Tim Fitzpatrick, president of CoVirt, a software firm for MGAs, sparked a lively debate with what he thinks are the main short-term issues for MGAs. He said he sees continued consolidation, new compensation incentives for financial advisors, the redefinition of advisor independence, and the imposition of investment fund compliance regulations on life insurance as key issues.
Byren Innes, senior vice-president and director of NewLink Group, a consultant for MGAs and insurance companies based in Ontario, thinks the consolidation trend will continue. “The 150 and more MGAs will shrink to under 100, maybe even more dramatically,” he said. “The remaining players will be either bigger with a strong regional or national view.”
Today, many MGAs are watching in dismay as insurers delegate the burden of training advisors, as well as transferring many other responsibilities to the distribution channels.
“Insurance companies have downloaded responsibilities to the MGA that the company used to bear, the primary one being training,” argues Jim Bullock, registrar at the Peel Institute of Applied Finance. Mr. Bullock says that he personally uses the services of the MGA to provide him with legal help on specific issues and for support on actuarial issues.
He adds, “When the MGAs are squeezed, one of the variable expenses they cut is training and when advisors are less adequately trained they do a less effective job with the client. None of us wants to be less than effective with our clients.”
Mr. Bullock highlights that advisors have legal responsibilities toward their clients, and can even be sued for letting them down. He cites one case where the advisor made some serious mistakes on the application form and as a result, the client died with no life insurance in place. The advisor is now being sued.
A long time coming
All year , The Insurance Journal collected comments that sustained those points of view.
“Companies have cut corners on certain services and are paying MGAs to stand in for them. This is a growing phenomenon and a trend that’s here to stay,” said Robert Benson, general manager at a Transamerica Life Canada agency in Montreal.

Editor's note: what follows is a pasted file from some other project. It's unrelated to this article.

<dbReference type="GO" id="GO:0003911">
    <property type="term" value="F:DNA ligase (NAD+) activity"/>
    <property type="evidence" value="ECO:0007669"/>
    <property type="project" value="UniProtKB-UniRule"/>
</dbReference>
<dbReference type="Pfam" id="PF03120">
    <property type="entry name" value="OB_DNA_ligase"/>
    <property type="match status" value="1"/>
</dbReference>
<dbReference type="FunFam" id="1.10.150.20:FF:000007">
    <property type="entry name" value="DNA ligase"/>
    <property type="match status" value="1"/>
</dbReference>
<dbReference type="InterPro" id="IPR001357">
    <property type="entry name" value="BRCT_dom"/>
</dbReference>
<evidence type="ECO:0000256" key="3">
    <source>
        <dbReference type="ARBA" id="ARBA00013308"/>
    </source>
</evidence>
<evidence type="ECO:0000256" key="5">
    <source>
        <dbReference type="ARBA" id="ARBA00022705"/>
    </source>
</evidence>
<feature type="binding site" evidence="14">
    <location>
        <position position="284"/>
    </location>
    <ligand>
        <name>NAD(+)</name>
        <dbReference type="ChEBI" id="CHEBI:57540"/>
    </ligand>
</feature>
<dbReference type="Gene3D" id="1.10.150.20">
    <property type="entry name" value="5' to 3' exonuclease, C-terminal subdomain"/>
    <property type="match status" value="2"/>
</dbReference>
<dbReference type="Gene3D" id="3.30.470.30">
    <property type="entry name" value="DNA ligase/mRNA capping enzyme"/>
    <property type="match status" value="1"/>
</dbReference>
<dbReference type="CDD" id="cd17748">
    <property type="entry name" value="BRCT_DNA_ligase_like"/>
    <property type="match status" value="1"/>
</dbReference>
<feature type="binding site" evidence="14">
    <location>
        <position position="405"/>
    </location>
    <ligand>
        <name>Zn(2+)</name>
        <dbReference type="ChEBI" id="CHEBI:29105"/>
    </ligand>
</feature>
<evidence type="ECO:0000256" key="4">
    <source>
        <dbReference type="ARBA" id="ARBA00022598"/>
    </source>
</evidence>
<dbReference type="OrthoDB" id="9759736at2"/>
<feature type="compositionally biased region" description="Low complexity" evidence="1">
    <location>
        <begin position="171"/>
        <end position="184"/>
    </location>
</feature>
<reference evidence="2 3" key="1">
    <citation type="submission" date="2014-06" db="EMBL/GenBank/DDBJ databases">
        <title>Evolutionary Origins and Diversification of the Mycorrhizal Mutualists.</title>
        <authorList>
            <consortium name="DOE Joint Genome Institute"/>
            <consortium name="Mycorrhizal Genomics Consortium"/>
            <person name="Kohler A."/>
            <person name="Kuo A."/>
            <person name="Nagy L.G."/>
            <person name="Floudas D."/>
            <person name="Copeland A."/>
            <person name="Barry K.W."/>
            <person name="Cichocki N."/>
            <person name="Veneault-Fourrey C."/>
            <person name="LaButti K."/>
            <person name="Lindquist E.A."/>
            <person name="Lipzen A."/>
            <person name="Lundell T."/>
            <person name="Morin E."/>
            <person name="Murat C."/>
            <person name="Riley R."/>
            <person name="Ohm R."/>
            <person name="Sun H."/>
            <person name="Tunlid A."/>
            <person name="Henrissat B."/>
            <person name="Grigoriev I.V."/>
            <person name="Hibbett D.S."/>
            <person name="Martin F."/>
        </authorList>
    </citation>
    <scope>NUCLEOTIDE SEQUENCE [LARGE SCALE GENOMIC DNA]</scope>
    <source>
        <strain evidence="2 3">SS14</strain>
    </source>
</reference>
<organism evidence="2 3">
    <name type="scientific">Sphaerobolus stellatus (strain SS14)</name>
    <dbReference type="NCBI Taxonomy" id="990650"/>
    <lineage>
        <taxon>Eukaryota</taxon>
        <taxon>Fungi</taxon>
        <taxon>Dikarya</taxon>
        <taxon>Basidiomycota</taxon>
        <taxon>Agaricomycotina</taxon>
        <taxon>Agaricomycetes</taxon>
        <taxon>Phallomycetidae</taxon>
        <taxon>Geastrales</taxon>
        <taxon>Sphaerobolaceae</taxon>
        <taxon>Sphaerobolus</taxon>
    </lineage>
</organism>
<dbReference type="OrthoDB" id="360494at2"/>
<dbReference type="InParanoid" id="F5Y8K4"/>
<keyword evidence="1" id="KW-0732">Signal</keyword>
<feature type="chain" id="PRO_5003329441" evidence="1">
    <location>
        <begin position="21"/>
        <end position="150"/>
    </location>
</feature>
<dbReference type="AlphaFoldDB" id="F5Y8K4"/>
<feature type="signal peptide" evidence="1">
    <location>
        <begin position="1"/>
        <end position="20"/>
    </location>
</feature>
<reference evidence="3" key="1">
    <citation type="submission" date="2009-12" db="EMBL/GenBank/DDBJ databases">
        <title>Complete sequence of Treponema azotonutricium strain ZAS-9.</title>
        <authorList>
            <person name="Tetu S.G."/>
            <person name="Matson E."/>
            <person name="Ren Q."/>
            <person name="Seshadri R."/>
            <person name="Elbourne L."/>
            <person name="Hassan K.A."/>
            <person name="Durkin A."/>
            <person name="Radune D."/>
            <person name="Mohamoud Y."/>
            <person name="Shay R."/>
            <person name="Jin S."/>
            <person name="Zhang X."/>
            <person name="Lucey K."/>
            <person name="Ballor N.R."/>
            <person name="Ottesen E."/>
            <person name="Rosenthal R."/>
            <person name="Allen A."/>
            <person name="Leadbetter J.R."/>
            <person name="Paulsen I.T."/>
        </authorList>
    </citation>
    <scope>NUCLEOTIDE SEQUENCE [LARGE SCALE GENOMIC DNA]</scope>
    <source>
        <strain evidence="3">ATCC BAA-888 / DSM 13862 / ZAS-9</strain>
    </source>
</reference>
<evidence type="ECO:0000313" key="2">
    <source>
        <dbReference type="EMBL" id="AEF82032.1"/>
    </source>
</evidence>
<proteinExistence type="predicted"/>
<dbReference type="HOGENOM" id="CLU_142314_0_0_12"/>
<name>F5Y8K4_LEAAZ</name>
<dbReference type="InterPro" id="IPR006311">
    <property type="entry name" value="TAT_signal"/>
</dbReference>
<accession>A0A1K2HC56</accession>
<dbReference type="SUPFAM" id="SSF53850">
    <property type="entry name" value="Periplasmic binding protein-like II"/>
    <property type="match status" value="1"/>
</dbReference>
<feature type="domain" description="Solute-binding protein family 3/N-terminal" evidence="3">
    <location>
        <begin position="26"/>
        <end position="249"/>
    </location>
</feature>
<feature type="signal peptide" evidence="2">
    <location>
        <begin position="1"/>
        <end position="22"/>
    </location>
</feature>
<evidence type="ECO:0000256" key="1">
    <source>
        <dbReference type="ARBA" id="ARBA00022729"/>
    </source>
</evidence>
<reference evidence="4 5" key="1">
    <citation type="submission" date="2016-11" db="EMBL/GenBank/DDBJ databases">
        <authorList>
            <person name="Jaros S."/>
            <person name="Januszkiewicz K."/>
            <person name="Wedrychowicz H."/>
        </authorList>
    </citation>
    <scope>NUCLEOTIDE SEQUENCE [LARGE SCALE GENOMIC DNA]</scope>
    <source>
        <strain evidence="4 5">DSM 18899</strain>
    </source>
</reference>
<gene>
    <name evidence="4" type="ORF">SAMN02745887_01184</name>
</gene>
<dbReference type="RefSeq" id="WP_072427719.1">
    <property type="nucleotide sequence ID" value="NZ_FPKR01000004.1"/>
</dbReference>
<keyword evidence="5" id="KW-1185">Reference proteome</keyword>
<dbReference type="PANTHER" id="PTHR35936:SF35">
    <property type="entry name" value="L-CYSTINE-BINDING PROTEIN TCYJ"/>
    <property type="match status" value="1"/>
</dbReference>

Dave Hébert, vice-president of business development at MGA BBA Financial Group, complained that insurance companies don’t have programs to help MGAs integrate young advisors new to the industry.
Mr. Hébert considers it risky for MGAs to train new advisors. “Once an advisor is trained, he’s a prime target for headhunters at other companies. Also, if a MGA pays its advisors less because it is investing more in training, the competitors will snap them up quickly.”
Donald Murphy, an associate at Beaudoin Murphy, a firm working under the banner of AXA Financial Services, said that it is an open secret that MGAs browse through advisors’ events to hook them through “bonuses they can’t refuse.” Mr. Murphy avoids working in concert with large MGAs on insurance cases out of fear that they will pillage his network.
This abundant advisor migration means that MGAs have to start from zero with new advisors, which simultaneously drives up their expenses.
Technology is another contributor to the growing costs that are eating into MGAs’ profit margin, Mr. Murphy continued.
As for the issue of independence, Mr. Murphy believes that advisors are not as independent as in the past. A growing number of firms tend to deal with a limited number of suppliers. “If you offer only six or seven companies, you can’t say that you offer the best price on the market,” he explained.
At insurers whose distribution networks tolerate independence, concentration has been brewing for quite some time. For example, networks such as AXA Financial Services or Transamerica agencies tacitly demand that their advisors consider at least some concentration.
In fact, this trend is accentuating more than ever, said Mr. Benson. “Today concentration is much greater than ten years ago,” he said. As spending spirals due to the race for the most attractive pay, liability insurance premiums explode and administration costs rise in tandem… the firm can no longer afford to scatter its business.”
Mr. Benson sees an upside to concentration, even for independent MGAs. “Concentrating business at a handful of suppliers lets MGAs obtain a larger bonus for themselves, and for their advisors.” This is because insurers offer bonuses that are pegged to business volume.